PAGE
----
The Minneapolis Park and Recreation Board has reversed a decision to change the uniform color of its police force from blue to green, months after initially requesting the change to distinguish it from the Minneapolis Police Department.

Park Board commissioners had called for green uniforms the week after George Floyd was killed in Minneapolis police custody. On the same night, they voted to stop using Minneapolis police officers for park-sanctioned events or to assist them in nonviolent police calls.

But some commissioners shied away from the change after police leaders presented the new design late Wednesday night.

Commissioner LaTrisha Vetaw, chairwoman of the park police oversight committee, called the change "thoughtless." The Park Board, she said, did not ask residents whether the new uniforms would actually make meaningful progress within the police force.

"Park police are park police," she said. "What we need to be working on is adequate training, building relationships with community."

Buying new uniforms for 34 park officers was estimated to cost $82,250, according to documents, which some commissioners questioned spending given the severe budget problems brought forth by the coronavirus pandemic.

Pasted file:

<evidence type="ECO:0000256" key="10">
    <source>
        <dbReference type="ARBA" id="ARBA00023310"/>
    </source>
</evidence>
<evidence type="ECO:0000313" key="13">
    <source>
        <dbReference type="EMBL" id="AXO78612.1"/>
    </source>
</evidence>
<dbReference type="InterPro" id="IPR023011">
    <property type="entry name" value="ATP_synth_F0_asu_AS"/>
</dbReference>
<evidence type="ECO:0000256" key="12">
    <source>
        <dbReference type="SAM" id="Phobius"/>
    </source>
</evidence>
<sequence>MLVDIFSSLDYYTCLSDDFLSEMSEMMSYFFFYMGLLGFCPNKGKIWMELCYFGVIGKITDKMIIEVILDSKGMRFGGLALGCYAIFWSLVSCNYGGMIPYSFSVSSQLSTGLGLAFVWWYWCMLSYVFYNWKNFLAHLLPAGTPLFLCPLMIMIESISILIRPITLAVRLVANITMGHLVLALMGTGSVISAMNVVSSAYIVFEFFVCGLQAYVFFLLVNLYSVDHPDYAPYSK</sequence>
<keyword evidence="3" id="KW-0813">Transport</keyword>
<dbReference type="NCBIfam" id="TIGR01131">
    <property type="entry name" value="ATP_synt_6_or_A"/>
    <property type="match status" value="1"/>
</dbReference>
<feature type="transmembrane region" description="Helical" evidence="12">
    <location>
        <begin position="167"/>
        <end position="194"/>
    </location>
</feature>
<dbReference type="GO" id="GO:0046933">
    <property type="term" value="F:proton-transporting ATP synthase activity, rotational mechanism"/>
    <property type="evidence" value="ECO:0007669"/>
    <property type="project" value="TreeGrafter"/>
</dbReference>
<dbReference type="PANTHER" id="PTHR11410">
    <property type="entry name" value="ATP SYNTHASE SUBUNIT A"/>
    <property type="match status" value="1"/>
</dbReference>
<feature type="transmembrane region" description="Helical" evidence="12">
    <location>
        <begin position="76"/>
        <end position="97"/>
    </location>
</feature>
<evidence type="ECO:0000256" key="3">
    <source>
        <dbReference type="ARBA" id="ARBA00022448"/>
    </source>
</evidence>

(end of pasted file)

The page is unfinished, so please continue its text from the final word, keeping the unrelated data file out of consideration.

"We're going to vote for resolutions like this, we're going to have to be willing to pay the price, and we don't have the money to do so," Vetaw said.

In addition, they noted the similarity of the new uniforms to those of the U.S. Border Patrol, which they said could stoke fears in immigrants who use the parks.

The change failed to move past the committee, with only Commissioners Londel French and AK Hassan voting in support of the uniforms.

Police leaders themselves were wary of the change. Park Police Chief Jason Ohotto said the new uniforms could confuse parkgoers and were too similar to Border Patrol uniforms.

"I just had trouble understanding the benefit of a uniform change when the park police will continue to have the same rights and authorities ... as the Minneapolis Police Department," said Yvette Griffea-Gray, the park director at North Commons Park who served in the uniform redesign work group.

Park officers get a yearly allowance for their uniforms which they use to replace clothing that wears out over time, Ohotto said.